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Address by ANC President Jacob Zuma to the 23rd National Congress of the ANC Youth League

3 April 2008, Mangaung, Bloemfontein

The President of the ANC Youth League, Cde Fikile "Vutha" Mbalula,
The Secretary General, Cde Sihle Zikalala,
All officials and members of the NEC of the Youth League,
The Members of the NEC of the ANC and Women`s League,
General Secretary of Cosatu, Cde Zwelinzima Vavi,
General Secretary of the SACP, Cde Blade Nzimande,
Young Lions of Oliver Tambo!
Distinguished guests,

On behalf of the National Executive Committee of the African National Congress, the thousands of South Africans who have sworn to be loyal and disciplined members of our movement, and on behalf of the millions more who have consistently and faithfully supported our movement over decades - I bring you revolutionary greetings.

Today, on the occasion of the 23rd National Congress of the ANC Youth League, we salute you, the fighting youth of our country. We salute you for your courage, determination and tireless struggle to liberate our people from all forms of discrimination and oppression.

As you gather in the birthplace of our revolutionary movement, you are no doubt conscious that your actions and decisions will be judged by history. You will be judged by our ancestors who rose up against the tyranny of colonial dispossession and subjugation, the stalwarts of our movement who sacrificed all so that democracy may reign supreme over our land; and, most importantly, by the generations to come, for whose opportunities you must bear responsibility.

The question that must be asked is how history will judge what happens here in Mangaung over the next few days? Only you, the representatives of the branches of the ANC Youth League, can provide the answer. This is the challenge that we wish to place before you this morning - the challenge of making history, of making a decisive contribution to the emancipation of our people and of shaping the future of our nation.

This is a mammoth task that falls on your shoulders even though some may think you are too young to bear such a burden. The very formation of the ANC Youth League over six decades ago changed the course of our history and marked a seminal moment in our struggle against apartheid.

It signaled that young people could take responsibility not only for their own liberation, but for the liberation of all. It sent a message that youthfulness is a vital source of vigorous, deliberate and determined action.

Let me reiterate that it is not a matter of coincidence or accident that the youth have been at the centre of every crucial moment of the intensification of our struggle, from generation to generation.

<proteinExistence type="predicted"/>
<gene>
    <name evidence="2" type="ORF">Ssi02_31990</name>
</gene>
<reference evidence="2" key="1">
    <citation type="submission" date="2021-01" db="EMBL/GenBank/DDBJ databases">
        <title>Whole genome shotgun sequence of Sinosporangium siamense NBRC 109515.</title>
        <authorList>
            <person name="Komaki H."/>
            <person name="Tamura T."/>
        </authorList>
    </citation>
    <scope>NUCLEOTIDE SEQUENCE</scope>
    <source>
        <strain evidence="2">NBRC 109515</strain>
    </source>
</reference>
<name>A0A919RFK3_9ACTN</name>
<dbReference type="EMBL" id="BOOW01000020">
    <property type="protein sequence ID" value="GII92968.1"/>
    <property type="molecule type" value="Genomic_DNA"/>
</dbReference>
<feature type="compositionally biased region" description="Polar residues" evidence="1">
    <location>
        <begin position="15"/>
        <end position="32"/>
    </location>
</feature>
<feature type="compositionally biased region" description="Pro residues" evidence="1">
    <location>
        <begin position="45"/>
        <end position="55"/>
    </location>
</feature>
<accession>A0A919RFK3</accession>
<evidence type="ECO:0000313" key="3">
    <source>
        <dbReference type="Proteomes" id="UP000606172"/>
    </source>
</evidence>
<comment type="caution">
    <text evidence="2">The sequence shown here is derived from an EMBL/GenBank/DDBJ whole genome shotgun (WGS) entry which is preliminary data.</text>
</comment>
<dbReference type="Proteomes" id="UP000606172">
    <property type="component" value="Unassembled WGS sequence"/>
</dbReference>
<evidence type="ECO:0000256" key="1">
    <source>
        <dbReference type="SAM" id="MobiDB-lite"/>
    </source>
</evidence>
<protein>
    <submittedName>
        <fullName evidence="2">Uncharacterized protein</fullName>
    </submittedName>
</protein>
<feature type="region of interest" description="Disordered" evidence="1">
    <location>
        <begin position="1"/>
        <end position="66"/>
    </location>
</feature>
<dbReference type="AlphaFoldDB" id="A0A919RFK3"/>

The youth of the 1940s revitalized the movement. The adoption by Congress of the 1949 Programme of Action ushered in a new era of militant mass struggles, in which the movement mobilised people to directly confront the apartheid system.

It marked a shift, launching a decade in which the popularity, significance and impact of the ANC was at a level that had never before been achieved in its half century of existence. The 1950s and 60s saw a new shift, leading to the launch of the armed struggle. At that crucial moment in our history, again the youth were at the forefront.

During the 1970s, from the organisation of workers to the development of the black consciousness movement, youth and students provided organisational and ideological direction. These struggles culminated in the Soweto uprising of 1976, where school children took on the might of the National Party regime, many paying the ultimate price for their burning desire for freedom.

The school children signaled not only to the regime, but also to their own parents and elders, that no longer will the youth of South Africa be passive objects of racist oppression.

They flocked in their thousands to join the movement in exile, swelling the ranks of the people`s army, Umkhonto we Sizwe, massively changing the scale and intensity of the armed struggle. Again, at that crucial moment in our history, the youth were at the forefront.

These young patriots, who were prepared to sacrifice all for the freedom of their people, became an inspiration to the next generation of youth. During the 1980s, as the apartheid regime unleashed their `Total Strategy` against the people of South Africa, it was the Young Lions who responded, not by cowering into submission, but by intensifying internal resistance.

It was the Young Lions who made apartheid ungovernable, and forced the faltering National Party government to the negotiating table. At that crucial moment in our history, the youth were at the forefront.

We find ourselves, again, at such a crucial moment. The 52nd National Conference of the ANC, declared, quite correctly, that South Africa is on the correct path, advancing yet further towards the complete liberation of all our people each day.